by Richard Lamb—Advance Editor
The return of high school theatre to Rogers City brought tears and laughter to audience members, the cast and even the director over the weekend. “The Miracle Worker,” the story of Helen Keller and her teacher Annie Sullivan, became an artistic success and a hit at the box office. The show drew increased attendance each of the four nights beginning Thursday with 67, Friday with 89, Saturday with 102 and 140 for the Sunday matinee.
Director Julie Riddle said the Rogers City Community Theatre (RCCT) production showed improvement with each night. She said most plays fall into a rhythm beginning with the opening-night jitters and leading into a second show, which is technically better.
“As the weekend progressed, it would have been only natural to see the mistakes, the drops in energy. But they never came. The kids kept working harder. And the shows just kept getting better. Saturday night the cast was very aware that they were missing the winter homecoming dance, scheduled after the show’s date was chosen. But they kept their focus and gave a magnificent performance. Sunday, though backstage there were many oh-no-it’s-over tears, onstage the actors never faltered,” Julie Riddle said.
The cast’s consistent improvement throughout the run of the show spoke much to the young actors’ dedication, director Riddle said.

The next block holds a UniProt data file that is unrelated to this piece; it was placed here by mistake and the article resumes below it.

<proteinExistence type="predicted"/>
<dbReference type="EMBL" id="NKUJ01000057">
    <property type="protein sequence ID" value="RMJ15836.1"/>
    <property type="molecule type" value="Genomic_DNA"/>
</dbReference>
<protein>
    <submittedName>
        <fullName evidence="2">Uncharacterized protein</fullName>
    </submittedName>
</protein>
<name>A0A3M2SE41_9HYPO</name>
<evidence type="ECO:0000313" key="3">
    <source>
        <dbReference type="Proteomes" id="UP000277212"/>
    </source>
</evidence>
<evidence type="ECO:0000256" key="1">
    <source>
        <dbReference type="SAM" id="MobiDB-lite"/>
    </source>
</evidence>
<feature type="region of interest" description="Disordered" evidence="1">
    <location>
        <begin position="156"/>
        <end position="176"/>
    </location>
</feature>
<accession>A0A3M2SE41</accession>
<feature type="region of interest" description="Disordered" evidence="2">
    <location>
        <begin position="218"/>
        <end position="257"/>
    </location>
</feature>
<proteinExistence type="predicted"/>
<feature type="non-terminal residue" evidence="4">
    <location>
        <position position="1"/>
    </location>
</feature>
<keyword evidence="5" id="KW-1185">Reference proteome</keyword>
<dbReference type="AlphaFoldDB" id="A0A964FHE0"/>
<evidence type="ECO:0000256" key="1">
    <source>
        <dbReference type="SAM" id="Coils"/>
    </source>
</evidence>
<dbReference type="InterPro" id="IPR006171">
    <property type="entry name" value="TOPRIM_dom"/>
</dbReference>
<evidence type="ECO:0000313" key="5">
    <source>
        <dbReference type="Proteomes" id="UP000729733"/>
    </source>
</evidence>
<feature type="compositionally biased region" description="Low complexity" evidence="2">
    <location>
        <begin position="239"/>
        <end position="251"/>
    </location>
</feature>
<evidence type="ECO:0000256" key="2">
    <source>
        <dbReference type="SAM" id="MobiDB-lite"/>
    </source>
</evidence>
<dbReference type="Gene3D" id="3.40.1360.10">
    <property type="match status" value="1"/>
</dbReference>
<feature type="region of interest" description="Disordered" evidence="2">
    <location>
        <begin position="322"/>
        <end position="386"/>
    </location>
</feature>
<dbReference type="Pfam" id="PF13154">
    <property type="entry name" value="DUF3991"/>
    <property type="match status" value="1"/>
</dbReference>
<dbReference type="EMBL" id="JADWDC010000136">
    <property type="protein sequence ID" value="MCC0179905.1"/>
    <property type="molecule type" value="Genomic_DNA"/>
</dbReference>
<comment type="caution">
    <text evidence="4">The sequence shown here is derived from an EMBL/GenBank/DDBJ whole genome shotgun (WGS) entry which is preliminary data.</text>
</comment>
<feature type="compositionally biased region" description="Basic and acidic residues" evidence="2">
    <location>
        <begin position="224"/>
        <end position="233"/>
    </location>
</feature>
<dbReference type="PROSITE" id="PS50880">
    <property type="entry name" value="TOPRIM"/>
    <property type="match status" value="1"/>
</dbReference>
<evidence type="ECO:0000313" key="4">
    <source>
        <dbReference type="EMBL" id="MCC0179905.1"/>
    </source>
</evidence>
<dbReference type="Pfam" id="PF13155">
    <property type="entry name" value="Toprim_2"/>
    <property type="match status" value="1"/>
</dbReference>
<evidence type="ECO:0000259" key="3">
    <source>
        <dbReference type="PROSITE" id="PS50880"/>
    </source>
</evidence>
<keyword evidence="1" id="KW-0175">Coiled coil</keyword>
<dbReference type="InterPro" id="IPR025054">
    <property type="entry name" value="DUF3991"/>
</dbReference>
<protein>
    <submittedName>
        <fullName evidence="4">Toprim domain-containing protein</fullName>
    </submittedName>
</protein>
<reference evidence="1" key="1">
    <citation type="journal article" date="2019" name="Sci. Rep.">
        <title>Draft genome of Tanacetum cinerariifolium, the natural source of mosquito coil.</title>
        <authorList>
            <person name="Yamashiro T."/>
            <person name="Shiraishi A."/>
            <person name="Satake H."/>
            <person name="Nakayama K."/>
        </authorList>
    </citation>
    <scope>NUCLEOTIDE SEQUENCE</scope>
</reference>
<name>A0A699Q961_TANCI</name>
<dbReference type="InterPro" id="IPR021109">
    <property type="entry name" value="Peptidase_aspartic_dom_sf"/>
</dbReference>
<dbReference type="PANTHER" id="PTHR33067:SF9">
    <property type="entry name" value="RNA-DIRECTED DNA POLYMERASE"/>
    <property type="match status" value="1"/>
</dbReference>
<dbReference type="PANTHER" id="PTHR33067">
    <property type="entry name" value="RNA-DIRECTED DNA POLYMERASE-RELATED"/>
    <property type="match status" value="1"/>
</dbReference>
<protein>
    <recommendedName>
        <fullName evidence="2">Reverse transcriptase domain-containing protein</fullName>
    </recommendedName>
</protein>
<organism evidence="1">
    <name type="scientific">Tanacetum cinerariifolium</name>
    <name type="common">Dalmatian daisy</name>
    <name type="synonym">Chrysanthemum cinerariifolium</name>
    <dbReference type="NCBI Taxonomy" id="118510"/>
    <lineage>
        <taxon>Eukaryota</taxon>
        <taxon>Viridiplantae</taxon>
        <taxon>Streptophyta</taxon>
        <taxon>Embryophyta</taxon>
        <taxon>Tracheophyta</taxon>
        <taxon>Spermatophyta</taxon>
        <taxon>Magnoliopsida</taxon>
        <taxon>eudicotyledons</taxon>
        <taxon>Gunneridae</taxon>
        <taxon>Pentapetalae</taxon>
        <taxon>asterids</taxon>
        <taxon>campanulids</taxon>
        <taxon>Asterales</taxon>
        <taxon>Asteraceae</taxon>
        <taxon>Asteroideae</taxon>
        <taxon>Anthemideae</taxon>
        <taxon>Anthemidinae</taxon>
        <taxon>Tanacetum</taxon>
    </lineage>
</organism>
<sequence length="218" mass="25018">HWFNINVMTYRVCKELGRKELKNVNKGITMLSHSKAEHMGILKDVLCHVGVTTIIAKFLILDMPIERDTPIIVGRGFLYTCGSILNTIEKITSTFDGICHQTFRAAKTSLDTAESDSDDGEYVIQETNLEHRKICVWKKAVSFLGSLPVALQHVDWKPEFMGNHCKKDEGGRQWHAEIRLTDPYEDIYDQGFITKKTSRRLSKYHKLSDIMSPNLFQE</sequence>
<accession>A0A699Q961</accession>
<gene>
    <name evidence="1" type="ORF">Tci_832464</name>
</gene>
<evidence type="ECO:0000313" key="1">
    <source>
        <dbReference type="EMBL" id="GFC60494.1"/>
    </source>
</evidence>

“To them, this show was not just something to do to pass the time. They were a joyful, enthusiastic team, committed to doing what they were doing to the very best of their abilities,” the director said.
Mallory Ryan portrayed Annie while Abbey Mulka played Helen. Jacob Bruski played Helen’s father while Emmalyn Riddle portrayed Helen’s mother. Cast members included Ashley Nowicki, Sophia Schiepek, Hannah Hentkowski, Bradley Heidemann, Daniel Bielas and Miranda Seiter.
Behind the scenes helpers included Karl W. Heidemann, Val Schalk, Porcha Thompson, Sarah Mulka, Kari Ryan, Abby Muller, Abby Pflug, Isaac Riddle and Noah Hanson.
The storyline of the play took the audience from the hopeless frustration of young Helen Keller’s condition to the joy when her teacher helped her make discoveries that led to language.
“It was a good show. It was a really, really good show. I loved watching those young actors presenting the moving story in such a beautiful way, loved watching the audience laugh and wipe away tears. But most of all, I loved watching the kids grow. It was such a privilege to be present for those moments when they dug inside themselves and discovered something of real substance,” director Riddle proudly said.
RCCT’s next play is already into rehearsals. Lionel Bart’s “Oliver!” is set to hit the local stage April 28-May 7. Other productions planned for this year include “Godspell” Aug. 17-20 and “A County Fair in Da U.P, Yah Sure,” Oct. 27-Nov. 5.